- Inverted in a short story from Tales of Ravenloft. A young bride's sorcerer husband fights another wizard. Each begs for her help, warning her that the other is evil and intends to destroy her using a cursed portal she's discovered. Repelled by how each cares more about beating the other than about her, she uses the portal herself to kill both men, becoming a nastier villain than either.
- By the beginning of the first Thursday Next novel The Eyre Affair, the armies of Great Britain and Russia have between them reduced the Crimean peninsula to a barren wasteland.
- Averting this is the reason that the Gods of both Light and Dark use champions in David Weber's The War Gods series. It's not that The Gods Must Be Lazy, it's that they know that if they fight directly, they'll only end up destroying the world that they're both trying to claim.
- A particularly tragic example happens in the first season of Heroes. Peter and Isaac get into a fight that is at least partly over a girl they both like. Guess who gets shot.
- In the iCarly episode "iPie", Freddy and Sam are trying to hack into a dead guy's computer for a pie recipe. It's a slow computer, and Sam tries to take over. They fight over the keyboard and end up knocking the CPU over and smashing it... which turns out to be OK, because the recipe is written on sheets of paper hidden in the box.
- Star Trek: The Original Series episode "Requiem for Methuselah": Flint created the Robot Girl Rayna Kapec to be a companion for him. He guided her and James T. Kirk into falling in love with each other to awaken her emotions, then planned to take over. He and Kirk end up in a fight over her, and during the fight she is so stressed out over having to choose between them that she malfunctions and dies.
- Yeralash has an episode where two boys are laying out presents for girls in their class. They take a large, beautiful doll out of the box, and start arguing which girl should receive that. In the end, they tear the doll in half... and then finally agree which girl should get it now.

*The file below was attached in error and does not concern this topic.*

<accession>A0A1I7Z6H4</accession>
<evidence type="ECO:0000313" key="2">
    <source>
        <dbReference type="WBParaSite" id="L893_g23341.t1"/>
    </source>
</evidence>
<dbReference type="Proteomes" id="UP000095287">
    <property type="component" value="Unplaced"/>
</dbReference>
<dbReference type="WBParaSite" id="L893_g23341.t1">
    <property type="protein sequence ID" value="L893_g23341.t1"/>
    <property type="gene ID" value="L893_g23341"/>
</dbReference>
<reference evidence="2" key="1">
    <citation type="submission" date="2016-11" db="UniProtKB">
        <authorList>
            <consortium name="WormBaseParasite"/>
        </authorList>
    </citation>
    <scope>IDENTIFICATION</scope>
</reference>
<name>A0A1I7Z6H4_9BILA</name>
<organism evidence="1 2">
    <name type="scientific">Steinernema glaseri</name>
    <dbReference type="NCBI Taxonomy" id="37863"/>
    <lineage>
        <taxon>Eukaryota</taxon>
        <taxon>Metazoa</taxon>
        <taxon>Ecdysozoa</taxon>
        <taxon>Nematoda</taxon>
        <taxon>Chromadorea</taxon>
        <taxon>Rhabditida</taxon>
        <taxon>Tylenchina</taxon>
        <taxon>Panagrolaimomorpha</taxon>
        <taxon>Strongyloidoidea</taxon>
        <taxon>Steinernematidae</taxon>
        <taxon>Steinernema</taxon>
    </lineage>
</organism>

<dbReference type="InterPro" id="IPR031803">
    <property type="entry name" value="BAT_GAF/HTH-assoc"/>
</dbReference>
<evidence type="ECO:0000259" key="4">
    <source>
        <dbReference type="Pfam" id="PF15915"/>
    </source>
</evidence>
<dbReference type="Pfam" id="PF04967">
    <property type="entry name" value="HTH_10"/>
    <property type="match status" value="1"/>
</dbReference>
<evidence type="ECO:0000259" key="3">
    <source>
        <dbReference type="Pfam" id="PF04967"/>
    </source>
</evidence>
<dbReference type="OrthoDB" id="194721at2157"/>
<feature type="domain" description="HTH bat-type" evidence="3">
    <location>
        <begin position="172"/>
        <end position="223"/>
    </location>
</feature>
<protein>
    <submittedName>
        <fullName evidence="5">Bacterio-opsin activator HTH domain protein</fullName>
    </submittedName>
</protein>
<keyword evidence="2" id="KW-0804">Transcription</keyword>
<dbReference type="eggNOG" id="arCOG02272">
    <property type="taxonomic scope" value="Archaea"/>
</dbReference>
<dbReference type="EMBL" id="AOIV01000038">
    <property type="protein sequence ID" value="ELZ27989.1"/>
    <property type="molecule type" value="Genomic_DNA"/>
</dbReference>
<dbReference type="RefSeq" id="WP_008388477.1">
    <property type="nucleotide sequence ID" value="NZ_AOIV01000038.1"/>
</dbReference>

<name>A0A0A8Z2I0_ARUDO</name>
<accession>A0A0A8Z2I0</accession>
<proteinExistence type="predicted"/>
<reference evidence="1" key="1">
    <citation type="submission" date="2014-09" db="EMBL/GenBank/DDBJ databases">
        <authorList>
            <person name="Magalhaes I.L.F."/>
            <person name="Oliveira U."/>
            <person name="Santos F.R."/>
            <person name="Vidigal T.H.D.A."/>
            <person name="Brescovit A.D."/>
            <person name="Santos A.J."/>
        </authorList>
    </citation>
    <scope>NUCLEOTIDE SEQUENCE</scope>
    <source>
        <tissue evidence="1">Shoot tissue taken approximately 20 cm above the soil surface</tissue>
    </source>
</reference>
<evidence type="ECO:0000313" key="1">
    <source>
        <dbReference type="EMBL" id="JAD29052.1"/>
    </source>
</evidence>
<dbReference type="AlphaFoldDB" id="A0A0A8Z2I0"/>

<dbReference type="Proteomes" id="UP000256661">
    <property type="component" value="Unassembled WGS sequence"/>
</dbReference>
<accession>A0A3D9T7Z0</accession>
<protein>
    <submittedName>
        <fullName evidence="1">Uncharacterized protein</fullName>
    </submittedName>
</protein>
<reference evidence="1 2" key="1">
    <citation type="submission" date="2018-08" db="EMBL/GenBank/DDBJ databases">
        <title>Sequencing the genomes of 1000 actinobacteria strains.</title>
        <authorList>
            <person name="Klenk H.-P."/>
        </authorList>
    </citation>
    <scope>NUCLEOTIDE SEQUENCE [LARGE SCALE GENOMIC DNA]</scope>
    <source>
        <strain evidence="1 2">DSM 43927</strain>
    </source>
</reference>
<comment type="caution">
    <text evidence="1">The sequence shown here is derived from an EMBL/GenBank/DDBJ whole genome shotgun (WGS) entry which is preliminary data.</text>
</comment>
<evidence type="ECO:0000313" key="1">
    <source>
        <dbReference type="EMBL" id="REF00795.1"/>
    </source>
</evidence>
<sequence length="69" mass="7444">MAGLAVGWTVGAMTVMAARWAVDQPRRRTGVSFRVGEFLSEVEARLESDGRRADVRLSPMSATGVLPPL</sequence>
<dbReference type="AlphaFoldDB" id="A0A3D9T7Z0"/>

- Friends: Chandler and Rachel fight over a gourmet cheesecake accidentally delivered to them (it was meant for a neighbor who was away on a trip). It ends up being knocked on the floor as they both gaze at it, heartbroken. Later, Joey nonchalantly joins them in eating it off the floor.
Joey (As he takes a fork from his pocket): What are we having?
- In on episode of M*A*S*H, Hawkeye was planning to go to Tokyo with a date, but events conspired against him. When he packed his luggage, Charles argued that the pajamas were his. Their tug-of-war over them ended up tearing them and Charles decided to let Hawk have them anyway.
- In the 4th-season L.A. Law episode "Bounds for Glory," Stuart is trying to help Benny resolve a dispute between himself and two other baseball-card collectors. At a highly contentious conference, Stuart picks up one of Benny's priceless cards, saying "You're all nuts! These things come five to a pack with a stick of gum!" Another litigant tries to take the card from him. Guess what happens.
- Buzz Hickey on Community is estranged from his son, so the Save Greendale Committee tries to reunite them through a game of Dungeons & Dragons. (The son is an avid player.) During their quest to kill an evil necromancer, the party gets separated into two groups who viciously turn on each other when they reunite. The resulting battle kills all characters except the ones played by Hickey and his son who discover that the necromancer escaped during the battle.
- On The Young Ones, when the lads move into a new house, Rick and Vyv immediately start fighting over which of them will claim one of the bedrooms. Their argument escalates until Vyv sets the bed on fire. They argue for a bit over which of them is now stuck with a burning bedroom, stop and think for an instant, then call in unison to Neil that his bedroom is on fire. As Neil glumly comes to extinguish the flames, Rick and Vyv charge into the room he's just vacated and begin arguing over that room instead.
- A Sesame Street sketch involves the Two-Headed Monster building a two-headed snowman. Only one carrot is available, so the two heads argue over the carrot. The carrot snaps in two, so each head of the snowman can have a carrot nose.